Image by Thorsten Rust Getty Images
Convict architect Francis Greenway designed this squarish, decorously Georgian structure (1819) as convict quarters. Fifty thousand men and boys sentenced to transportation passed through here in 30 years. It later became an immigration depot, a women’s asylum and a law court. These days it’s a fascinating museum, focusing on the barracks’ history and the archaeological efforts that helped reveal it. At the time of research the barracks was closed until late 2019 as the exhibition was rejigged.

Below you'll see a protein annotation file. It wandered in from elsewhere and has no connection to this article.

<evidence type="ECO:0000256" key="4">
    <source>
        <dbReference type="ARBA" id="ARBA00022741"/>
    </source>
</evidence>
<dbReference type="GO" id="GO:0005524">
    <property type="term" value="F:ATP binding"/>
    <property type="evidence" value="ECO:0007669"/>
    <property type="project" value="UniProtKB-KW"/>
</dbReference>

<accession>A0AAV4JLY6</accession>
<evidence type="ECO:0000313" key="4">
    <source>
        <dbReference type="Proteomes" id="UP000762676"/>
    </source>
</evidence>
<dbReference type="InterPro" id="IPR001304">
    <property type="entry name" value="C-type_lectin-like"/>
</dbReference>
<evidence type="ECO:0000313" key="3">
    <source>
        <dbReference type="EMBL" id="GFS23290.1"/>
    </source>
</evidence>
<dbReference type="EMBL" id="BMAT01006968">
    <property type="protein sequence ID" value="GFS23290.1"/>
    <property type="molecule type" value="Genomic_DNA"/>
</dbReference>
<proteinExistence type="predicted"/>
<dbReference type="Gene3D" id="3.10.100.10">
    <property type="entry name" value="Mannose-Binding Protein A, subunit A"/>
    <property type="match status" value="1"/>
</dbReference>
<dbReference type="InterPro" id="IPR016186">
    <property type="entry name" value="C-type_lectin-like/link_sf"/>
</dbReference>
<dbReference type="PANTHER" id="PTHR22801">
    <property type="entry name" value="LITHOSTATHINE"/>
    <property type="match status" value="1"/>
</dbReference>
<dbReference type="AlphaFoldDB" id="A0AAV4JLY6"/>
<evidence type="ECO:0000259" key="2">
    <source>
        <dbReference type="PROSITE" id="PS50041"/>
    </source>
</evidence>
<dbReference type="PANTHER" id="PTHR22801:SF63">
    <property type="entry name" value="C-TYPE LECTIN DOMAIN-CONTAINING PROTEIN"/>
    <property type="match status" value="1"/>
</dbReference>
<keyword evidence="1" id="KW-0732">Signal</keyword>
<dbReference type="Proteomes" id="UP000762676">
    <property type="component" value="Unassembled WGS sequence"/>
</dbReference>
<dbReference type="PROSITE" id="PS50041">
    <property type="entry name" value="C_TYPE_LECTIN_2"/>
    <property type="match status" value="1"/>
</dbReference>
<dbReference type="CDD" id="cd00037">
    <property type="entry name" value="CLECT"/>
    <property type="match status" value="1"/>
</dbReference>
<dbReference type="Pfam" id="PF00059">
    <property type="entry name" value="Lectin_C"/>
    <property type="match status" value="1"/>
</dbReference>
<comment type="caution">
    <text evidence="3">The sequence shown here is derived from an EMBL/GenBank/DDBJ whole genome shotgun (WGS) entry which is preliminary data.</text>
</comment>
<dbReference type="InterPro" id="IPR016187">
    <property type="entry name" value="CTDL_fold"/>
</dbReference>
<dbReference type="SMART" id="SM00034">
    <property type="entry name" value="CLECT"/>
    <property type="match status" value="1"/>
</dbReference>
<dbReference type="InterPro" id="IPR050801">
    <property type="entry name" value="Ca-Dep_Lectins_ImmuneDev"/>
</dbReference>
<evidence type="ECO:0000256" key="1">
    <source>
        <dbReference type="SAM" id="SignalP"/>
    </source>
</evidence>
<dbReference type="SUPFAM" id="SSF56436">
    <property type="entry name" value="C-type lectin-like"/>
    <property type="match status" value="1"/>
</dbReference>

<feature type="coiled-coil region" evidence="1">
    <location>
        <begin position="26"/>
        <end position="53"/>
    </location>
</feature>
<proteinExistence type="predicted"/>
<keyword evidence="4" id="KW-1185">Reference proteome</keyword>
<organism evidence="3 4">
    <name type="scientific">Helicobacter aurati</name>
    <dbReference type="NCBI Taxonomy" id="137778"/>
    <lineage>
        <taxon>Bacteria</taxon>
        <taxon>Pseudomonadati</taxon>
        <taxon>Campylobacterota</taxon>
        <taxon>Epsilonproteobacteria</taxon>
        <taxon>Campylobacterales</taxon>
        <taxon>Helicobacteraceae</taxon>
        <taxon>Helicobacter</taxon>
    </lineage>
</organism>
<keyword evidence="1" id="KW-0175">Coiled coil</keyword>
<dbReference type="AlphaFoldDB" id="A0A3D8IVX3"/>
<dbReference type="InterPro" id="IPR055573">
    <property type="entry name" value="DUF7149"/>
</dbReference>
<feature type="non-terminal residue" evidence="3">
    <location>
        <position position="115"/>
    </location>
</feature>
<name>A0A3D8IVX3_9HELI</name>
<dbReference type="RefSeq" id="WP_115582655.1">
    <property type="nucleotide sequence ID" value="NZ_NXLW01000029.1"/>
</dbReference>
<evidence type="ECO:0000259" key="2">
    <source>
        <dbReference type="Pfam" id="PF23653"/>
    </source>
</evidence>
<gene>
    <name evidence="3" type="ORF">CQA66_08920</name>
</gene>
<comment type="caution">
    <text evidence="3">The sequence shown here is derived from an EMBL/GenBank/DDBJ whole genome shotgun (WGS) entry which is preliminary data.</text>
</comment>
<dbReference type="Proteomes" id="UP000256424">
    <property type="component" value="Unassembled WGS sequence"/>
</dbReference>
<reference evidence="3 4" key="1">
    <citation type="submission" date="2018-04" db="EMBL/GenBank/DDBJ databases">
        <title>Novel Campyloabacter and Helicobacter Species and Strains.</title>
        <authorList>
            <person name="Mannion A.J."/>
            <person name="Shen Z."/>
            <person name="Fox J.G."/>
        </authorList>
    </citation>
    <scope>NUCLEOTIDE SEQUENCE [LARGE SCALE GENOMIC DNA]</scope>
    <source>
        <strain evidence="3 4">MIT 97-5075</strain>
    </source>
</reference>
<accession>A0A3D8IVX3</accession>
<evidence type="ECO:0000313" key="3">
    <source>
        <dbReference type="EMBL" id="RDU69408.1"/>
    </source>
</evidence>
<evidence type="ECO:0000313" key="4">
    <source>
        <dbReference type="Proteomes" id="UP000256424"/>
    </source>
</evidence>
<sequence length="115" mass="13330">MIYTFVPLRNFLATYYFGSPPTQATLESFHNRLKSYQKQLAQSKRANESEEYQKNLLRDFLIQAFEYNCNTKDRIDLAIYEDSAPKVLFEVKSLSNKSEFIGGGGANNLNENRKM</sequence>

This is one of the Australian convict sites to be inscribed on the Unesco World Heritage List. When it reopens, a new exhibition will focus on the convicts and others who lived here. You'll still see the hammocks strung up on the top floor as they once were and will be able to learn about the offences for which convicts were transported to Australia, some of which seem astoundingly petty today. Don't miss the resident cats round the back by the toilets.